Using aid to buy influence at the UN

A new paper by Ilyana Kuziemko and Eric Werker finds that joining the Security Council results in a 60% increase in foreign aid, and an 8 percent increase in aid from UN bodies; and that it returns to normal when the country’s time on the Security Council comes to an end.

Using country-level panel data, we find a large positive effect of Security Council
membership on foreign aid receipts. On average, a non-permanent member of the council enjoys
a 59 percent increase in total aid from the United States and an 8 percent increase in total
development aid from the United Nations. Further results lend strong support to the bribery
hypothesis over the two alternative hypotheses mentioned above. First, we find that aid to
Security Council members is significantly larger during key diplomatic years—that is, years in
which the United Nations receives an especially large amount of media coverage, or in which a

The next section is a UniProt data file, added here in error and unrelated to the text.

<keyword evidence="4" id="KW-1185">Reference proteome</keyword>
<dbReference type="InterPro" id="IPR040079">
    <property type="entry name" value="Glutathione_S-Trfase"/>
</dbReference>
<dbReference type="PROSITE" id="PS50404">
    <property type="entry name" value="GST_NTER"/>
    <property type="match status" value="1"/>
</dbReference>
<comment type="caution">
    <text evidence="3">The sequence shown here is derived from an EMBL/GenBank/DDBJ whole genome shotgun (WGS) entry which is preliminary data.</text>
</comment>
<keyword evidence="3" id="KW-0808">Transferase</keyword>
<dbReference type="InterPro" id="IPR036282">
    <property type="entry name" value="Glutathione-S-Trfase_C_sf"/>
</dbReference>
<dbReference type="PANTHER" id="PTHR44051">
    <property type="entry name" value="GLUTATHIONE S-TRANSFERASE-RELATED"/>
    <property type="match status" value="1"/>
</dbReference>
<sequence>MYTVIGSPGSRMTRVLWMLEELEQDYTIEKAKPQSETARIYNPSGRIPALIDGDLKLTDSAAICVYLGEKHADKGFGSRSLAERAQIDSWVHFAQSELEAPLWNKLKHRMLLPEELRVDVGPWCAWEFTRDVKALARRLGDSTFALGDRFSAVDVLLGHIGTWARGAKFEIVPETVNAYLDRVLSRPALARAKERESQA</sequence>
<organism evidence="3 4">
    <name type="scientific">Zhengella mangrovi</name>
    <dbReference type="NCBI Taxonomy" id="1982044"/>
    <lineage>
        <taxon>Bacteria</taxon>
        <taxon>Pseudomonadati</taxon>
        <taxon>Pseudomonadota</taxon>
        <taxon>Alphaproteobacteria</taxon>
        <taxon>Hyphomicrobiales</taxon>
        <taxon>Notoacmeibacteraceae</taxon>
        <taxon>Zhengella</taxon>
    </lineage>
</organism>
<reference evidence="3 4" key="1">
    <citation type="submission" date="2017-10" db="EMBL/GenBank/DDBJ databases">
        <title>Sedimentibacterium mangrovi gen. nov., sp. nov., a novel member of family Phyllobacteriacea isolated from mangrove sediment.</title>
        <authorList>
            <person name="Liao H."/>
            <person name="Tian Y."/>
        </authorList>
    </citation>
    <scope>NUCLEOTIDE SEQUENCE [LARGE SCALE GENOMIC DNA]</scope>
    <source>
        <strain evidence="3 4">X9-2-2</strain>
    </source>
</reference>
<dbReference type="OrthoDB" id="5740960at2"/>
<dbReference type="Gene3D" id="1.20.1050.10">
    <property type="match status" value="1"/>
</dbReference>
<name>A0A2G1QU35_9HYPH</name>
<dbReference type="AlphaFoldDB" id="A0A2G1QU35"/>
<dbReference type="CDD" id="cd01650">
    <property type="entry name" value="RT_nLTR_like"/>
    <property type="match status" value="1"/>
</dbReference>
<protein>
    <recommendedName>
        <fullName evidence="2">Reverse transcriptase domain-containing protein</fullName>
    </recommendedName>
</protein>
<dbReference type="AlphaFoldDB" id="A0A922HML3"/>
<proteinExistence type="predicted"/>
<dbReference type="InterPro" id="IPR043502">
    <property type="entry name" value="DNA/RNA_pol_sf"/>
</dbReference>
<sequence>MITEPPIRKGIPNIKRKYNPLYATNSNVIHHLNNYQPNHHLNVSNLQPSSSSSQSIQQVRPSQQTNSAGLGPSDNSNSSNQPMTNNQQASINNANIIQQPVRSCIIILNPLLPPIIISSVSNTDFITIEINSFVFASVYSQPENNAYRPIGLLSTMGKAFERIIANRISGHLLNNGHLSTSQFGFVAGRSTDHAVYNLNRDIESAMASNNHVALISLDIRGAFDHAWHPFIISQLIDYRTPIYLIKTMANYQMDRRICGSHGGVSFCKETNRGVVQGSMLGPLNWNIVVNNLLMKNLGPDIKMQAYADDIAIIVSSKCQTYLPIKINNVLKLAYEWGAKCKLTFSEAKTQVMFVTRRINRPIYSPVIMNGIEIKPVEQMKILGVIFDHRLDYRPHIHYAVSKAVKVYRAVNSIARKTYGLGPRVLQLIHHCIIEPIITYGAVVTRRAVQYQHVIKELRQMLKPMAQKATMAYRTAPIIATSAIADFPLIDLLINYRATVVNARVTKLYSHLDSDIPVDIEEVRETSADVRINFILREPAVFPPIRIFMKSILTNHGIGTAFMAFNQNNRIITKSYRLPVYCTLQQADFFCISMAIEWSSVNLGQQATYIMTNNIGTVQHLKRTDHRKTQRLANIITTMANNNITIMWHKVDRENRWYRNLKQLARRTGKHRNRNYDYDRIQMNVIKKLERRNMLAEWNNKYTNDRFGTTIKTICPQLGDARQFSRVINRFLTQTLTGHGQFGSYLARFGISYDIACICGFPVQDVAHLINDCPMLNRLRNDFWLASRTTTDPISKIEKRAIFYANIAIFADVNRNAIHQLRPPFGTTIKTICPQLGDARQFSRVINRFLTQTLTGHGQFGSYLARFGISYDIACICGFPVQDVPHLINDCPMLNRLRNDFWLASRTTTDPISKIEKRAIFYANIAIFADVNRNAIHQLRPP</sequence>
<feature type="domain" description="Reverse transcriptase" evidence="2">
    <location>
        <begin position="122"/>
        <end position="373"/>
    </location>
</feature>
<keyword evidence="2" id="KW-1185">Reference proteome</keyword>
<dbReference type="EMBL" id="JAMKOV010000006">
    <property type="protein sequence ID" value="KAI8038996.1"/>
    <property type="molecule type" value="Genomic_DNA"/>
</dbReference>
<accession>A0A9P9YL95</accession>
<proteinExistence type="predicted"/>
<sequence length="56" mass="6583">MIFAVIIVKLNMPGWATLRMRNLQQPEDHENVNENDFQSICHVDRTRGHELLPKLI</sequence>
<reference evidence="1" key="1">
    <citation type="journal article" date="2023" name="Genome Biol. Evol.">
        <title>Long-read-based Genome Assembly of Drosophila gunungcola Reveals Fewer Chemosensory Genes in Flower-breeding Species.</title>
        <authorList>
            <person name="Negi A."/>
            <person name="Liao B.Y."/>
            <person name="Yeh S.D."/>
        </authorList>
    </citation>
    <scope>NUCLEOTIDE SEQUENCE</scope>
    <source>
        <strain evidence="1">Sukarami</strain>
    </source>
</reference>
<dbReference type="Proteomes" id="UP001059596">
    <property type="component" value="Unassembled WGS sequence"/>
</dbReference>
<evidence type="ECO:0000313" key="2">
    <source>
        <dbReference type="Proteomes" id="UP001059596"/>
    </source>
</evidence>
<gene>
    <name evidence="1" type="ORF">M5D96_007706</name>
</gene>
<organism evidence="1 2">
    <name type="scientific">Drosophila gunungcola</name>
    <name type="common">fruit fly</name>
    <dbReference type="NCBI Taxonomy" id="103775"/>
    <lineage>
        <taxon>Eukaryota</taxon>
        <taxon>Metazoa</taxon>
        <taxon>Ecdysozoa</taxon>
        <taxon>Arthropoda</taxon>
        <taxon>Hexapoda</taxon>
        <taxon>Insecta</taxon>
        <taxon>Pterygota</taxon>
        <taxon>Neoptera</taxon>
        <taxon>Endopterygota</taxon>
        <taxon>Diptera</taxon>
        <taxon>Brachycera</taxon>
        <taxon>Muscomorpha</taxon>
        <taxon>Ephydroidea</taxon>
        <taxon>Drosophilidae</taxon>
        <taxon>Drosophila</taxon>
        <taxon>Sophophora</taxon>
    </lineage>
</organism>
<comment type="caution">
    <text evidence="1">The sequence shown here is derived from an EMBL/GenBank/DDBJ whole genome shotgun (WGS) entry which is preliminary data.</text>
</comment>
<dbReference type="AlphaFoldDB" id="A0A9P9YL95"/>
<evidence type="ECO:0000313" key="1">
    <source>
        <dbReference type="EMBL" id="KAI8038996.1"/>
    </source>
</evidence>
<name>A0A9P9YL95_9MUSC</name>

major international event occurs. The variation used to identify this effect is plausibly
exogenous; it is driven by the fact that some countries serve on the Security Council during
relatively calm years while others, by chance, are fortunate enough to serve during a year in
which a key resolution is debated and their vote becomes more valuable.

Second, aid payments sharply increase in the year that a country is elected to the Security
Council, remain high throughout the two-year term, and return to their earlier level almost
immediately upon completion of the term. The sharp increase challenges the notion that the
correlation is being driven by an unobserved, secular change in a country’s international
influence or diplomatic savoir-faire. Similarly, the rapid return to baseline aid levels after a
country has completed its tenure suggests that the aid is not due to a newfound awareness of the
country’s needs. Instead, the discontinuous pattern of aid suggests that Security Council
countries experience a windfall of aid only during the period when they enjoy increased
influence in the United Nations.

In Britain, the International Development Act makes it illegal to use aid for anything other than the relief of poverty; but as far as I know, the act does not prohibit the government from focusing its poverty reduction efforts on countries that are politically or strategically useful for other reasons.

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